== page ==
Effects of a prior-authorization policy for celecoxib on medical service and prescription drug use in a managed care Medicaid population.

Oregon State University College of Pharmacy, Portland, USA.
Clinical Therapeutics (Impact Factor: 2.59). 09/2004; 26(9):1518-32. DOI: 10.1016/j.clinthera.2004.09.013
Source: PubMed

ABSTRACT Prior authorization (PA) is a poorly studied but commonly employed policy used by health care payers to manage the rising costs of pharmacy benefits.
The aim of this study was to evaluate the intended and unintended effects of a PA policy for celecoxib on pharmacy and medical-service utilization in a Medicaid managed-care organization.
This was a retrospective, interrupted time-series analysis of 22 monthly health-related utilization rates from January 1, 1999, to October 31, 2000. All Medicaid claims for CareOregon (a managed-care organization) and a fee-for-service program were reviewed. A model was constructed to evaluate changes in utilization of therapeutically related drug classes (eg, conventional nonsteroidal anti-inflammatory drugs [NSAIDs], gastrointestinal agents), office and emergency-department encounters, and hospitalizations before and after the PA policy was implemented on November 16, 1999. A secondary analysis evaluated these changes among a sample of prior NSAID users.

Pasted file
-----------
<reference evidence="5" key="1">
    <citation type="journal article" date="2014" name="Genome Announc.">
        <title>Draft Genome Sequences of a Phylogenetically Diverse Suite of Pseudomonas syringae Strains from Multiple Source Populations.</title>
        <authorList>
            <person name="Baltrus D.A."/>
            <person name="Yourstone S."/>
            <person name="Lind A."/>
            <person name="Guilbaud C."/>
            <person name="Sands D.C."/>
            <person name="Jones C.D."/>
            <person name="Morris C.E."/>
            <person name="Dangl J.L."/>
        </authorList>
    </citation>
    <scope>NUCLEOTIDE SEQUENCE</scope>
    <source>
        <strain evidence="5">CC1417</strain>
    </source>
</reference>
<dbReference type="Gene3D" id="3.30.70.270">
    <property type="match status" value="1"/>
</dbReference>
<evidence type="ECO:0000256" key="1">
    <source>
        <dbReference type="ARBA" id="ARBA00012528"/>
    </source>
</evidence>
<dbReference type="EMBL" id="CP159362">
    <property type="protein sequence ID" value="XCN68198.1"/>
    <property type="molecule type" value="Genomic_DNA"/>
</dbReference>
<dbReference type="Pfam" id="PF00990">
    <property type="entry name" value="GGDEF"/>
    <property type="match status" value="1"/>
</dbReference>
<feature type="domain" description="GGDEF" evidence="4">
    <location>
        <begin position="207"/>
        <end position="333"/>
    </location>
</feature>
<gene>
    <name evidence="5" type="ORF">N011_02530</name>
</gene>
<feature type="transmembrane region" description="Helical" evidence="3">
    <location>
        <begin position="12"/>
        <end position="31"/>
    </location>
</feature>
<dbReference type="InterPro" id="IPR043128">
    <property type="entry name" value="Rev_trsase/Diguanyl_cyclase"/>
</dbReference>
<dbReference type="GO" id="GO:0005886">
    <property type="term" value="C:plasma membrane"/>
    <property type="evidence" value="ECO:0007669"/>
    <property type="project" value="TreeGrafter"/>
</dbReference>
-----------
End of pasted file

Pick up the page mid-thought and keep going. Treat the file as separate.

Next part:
After the PA policy was implemented, use of celecoxib was immediately reduced from 1.07 to 0.53 days' supply per person-year (58.9%; 95% CI, 50.0%-67.9%). The monthly rate of increase was also reduced (P < 0.001). Utilization changes were not observed in other drug classes. Similar changes were observed in the secondary analysis. An 18% (95% CI, 2.2%-33.9%) nonsignificant increase in emergency-department visits was observed in the entire sample after the PA policy was implemented. However, a similar change was not observed in the secondary analysis of prior NSAID users. No other changes in medical service encounters were noted after the PA policy was activated.
This observational study found that celecoxib use was substantially reduced after the implementation of a PA policy. No important changes in use of other drug classes were detected. The overall increase in emergency-department visits--although not observed among previous NSAID users--should be explored on the individual level.

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